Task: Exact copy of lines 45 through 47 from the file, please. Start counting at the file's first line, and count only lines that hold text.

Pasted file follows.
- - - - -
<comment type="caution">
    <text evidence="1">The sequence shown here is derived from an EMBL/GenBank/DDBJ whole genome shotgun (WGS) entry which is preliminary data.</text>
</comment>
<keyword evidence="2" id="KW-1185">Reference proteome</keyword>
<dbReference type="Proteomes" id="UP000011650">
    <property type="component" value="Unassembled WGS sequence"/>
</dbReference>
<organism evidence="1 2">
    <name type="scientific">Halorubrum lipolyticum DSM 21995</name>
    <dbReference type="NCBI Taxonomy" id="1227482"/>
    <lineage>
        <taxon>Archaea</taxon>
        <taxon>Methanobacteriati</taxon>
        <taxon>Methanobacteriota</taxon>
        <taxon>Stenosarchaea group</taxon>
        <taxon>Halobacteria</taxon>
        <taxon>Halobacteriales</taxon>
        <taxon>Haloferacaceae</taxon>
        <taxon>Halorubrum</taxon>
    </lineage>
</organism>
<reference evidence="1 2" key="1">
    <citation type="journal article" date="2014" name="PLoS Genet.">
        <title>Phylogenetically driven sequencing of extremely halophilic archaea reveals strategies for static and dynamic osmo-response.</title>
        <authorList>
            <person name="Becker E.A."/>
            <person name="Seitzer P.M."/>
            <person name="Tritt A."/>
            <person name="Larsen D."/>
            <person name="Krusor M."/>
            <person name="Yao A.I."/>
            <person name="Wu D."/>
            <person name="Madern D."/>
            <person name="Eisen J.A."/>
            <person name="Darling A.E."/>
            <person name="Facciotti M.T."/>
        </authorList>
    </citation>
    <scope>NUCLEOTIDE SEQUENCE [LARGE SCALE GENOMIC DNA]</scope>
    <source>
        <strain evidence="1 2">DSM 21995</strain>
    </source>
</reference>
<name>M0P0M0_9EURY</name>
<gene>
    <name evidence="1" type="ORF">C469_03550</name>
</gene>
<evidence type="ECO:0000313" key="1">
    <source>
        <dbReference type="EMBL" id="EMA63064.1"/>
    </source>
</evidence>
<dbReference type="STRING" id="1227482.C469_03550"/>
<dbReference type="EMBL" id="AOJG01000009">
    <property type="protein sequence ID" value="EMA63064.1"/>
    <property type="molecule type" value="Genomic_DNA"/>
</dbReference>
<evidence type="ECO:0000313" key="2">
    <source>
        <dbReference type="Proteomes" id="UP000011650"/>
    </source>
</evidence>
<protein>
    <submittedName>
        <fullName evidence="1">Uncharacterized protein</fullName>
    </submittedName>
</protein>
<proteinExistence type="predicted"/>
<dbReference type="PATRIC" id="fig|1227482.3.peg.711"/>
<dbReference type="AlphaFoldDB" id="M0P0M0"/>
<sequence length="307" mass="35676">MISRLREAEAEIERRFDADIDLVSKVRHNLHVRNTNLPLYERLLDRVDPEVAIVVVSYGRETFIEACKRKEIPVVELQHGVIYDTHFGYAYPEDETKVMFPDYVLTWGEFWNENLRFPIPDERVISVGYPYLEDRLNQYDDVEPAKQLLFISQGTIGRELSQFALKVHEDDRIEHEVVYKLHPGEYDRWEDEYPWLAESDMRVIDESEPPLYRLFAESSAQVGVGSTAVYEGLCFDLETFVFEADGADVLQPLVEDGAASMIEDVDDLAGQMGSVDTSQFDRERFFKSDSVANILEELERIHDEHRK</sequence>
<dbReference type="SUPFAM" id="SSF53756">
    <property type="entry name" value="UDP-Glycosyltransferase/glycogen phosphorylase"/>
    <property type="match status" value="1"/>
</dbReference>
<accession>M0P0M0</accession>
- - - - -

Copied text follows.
<gene>
    <name evidence="1" type="ORF">C469_03550</name>
</gene>